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COMPARATIVE STUDY
JOURNAL ARTICLE

Sympathectomy reduces mechanical allodynia, tumor necrosis factor-alpha expression, and dorsal root ganglion apoptosis following nerve root crush injury

Miho Sekiguchi, Hideo Kobayashi, Yasufumi Sekiguchi, Shin-ichi Konno, Shin-ichi Kikuchi
Spine 2008 May 15, 33 (11): 1163-9
18469688

STUDY DESIGN: An analysis of pain behavior and neuronal apoptosis in the dorsal root ganglion (DRG) following crush injury to the L5 nerve root, with or without surgical sympathectomy.

OBJECTIVES: To determine whether sympathectomy prevents pain behavior and to compare pain behavior with expression of tumor necrosis factor (TNF)-alpha and apoptosis in the DRG.

SUMMARY OF BACKGROUND DATA: Sympathetic block is used to relieve symptoms in radiculopathy patients. One effect of the block is improvement of blood flow to the nerve. However, this beneficial effect continues longer than the expected duration of local anesthesia, suggesting an unknown neuroprotective effect involving interference with sympathetic activity.

METHODS: Sprague-Dawley rats (n = 102) were used and divided into 4 experimental groups. In the crush group, animals received a crush injury to the L5 nerve root. In the sympathectomy group, animals received sympathectomy (Syx) on the left side. In the Syx + crush group, both sympathectomy and crush injury were performed. In the sham group, the surgical procedure was the same, but neither sympathectomy nor crush injury took place. Mechanical allodynia was determined in 4 groups. Expression of TNF-alpha was compared in rats with crush injury, with and without sympathectomy. Using immunostaining for caspase 3, NeuN, and GFAP, localization of apoptotic cells was observed. In addition, we compared the percentage of neurons undergoing apoptosis in the DRG.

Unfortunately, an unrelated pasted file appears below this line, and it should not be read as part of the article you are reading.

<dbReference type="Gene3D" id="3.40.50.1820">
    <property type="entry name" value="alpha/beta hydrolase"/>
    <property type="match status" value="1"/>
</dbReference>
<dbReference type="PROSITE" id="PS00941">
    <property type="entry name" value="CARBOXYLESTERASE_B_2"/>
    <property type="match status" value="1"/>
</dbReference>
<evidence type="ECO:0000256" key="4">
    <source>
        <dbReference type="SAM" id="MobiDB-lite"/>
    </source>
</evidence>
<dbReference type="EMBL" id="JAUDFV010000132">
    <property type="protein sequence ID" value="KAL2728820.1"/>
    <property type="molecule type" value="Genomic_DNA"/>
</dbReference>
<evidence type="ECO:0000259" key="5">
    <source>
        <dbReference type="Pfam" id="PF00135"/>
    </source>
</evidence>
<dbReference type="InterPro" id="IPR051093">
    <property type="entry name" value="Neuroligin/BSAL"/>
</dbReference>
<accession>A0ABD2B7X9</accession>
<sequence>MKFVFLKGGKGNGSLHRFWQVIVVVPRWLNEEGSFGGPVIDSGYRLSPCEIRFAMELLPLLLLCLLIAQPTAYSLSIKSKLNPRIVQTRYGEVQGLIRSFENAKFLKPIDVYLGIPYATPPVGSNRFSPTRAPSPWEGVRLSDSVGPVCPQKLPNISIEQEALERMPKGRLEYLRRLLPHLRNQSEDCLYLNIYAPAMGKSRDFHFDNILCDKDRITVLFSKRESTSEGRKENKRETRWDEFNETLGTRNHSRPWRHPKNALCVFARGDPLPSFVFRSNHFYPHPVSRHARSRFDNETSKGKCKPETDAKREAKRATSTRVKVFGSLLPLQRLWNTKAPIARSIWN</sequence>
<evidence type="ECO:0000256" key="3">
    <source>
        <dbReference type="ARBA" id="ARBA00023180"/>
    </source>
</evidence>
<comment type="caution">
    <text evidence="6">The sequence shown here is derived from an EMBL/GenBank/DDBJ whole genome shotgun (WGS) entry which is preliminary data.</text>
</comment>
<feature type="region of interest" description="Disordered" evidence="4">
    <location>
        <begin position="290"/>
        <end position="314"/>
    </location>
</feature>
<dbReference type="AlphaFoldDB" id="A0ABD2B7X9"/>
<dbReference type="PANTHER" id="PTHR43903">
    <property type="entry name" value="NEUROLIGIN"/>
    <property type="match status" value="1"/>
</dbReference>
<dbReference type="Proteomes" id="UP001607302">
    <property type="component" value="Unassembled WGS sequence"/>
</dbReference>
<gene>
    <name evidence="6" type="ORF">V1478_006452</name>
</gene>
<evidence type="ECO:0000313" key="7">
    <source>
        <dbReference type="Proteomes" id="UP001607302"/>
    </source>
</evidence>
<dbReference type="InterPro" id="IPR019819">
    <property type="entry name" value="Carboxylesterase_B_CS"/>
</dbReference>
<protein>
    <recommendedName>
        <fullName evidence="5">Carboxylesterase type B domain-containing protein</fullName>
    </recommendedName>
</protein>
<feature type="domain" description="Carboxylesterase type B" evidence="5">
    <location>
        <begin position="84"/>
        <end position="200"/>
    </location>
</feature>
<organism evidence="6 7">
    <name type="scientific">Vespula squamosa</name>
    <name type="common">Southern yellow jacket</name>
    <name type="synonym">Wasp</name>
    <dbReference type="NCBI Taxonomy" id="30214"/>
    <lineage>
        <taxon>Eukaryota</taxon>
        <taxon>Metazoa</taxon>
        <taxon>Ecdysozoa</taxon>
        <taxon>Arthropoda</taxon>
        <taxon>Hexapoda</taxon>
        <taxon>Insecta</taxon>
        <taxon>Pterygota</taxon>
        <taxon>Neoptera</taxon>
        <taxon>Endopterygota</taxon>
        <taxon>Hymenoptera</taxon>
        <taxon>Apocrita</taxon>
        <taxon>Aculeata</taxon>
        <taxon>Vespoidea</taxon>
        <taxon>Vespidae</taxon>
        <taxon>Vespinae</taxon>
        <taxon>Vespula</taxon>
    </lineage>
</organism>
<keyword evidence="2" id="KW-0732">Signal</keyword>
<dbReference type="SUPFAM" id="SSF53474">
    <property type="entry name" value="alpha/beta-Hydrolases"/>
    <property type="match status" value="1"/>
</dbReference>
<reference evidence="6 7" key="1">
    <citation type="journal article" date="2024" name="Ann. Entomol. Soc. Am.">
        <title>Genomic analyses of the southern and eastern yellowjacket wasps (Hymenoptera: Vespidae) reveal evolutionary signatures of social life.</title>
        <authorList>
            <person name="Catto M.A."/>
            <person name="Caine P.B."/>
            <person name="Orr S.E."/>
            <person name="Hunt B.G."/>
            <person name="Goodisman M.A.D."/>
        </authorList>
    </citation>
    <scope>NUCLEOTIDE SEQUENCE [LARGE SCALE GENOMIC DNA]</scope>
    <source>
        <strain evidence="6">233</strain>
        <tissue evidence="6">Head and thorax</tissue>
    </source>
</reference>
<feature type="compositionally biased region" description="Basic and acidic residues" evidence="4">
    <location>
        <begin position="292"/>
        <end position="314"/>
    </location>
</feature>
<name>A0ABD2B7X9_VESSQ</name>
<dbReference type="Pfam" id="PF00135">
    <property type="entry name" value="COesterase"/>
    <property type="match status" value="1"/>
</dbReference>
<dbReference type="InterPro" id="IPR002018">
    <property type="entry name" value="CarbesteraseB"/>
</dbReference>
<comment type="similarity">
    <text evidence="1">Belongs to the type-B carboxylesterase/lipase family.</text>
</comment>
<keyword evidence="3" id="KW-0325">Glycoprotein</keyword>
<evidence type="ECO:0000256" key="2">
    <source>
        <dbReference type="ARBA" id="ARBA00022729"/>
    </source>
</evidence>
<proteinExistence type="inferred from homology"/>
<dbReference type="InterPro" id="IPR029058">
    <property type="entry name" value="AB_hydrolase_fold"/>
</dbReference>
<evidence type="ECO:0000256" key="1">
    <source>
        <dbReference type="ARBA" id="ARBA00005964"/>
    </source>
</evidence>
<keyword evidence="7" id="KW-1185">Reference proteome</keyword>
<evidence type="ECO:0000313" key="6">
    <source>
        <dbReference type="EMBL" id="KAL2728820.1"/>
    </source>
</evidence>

RESULTS: Sympathectomy prevented mechanical allodynia throughout the 14-day experimental period. TNF-alpha expression was increased in the DRG following crush-only injury, whereas it was decreased in animals undergoing sympathectomy after the crush injury. DRG apoptosis in the crush group was significantly higher than in the sympathectomy group at day 7 (P < 0.05).

CONCLUSION: Surgical sympathectomy reduced mechanical allodynia for 14 days after nerve root crush injury, and that DRG apoptosis was decreased in injured animals that underwent sympathectomy. Sympathetic block may not only cause an increase in nerve blood flow, but may also prevent the development of significant TNF-alpha elevation, DRG apoptosis, and neuropathic pain.

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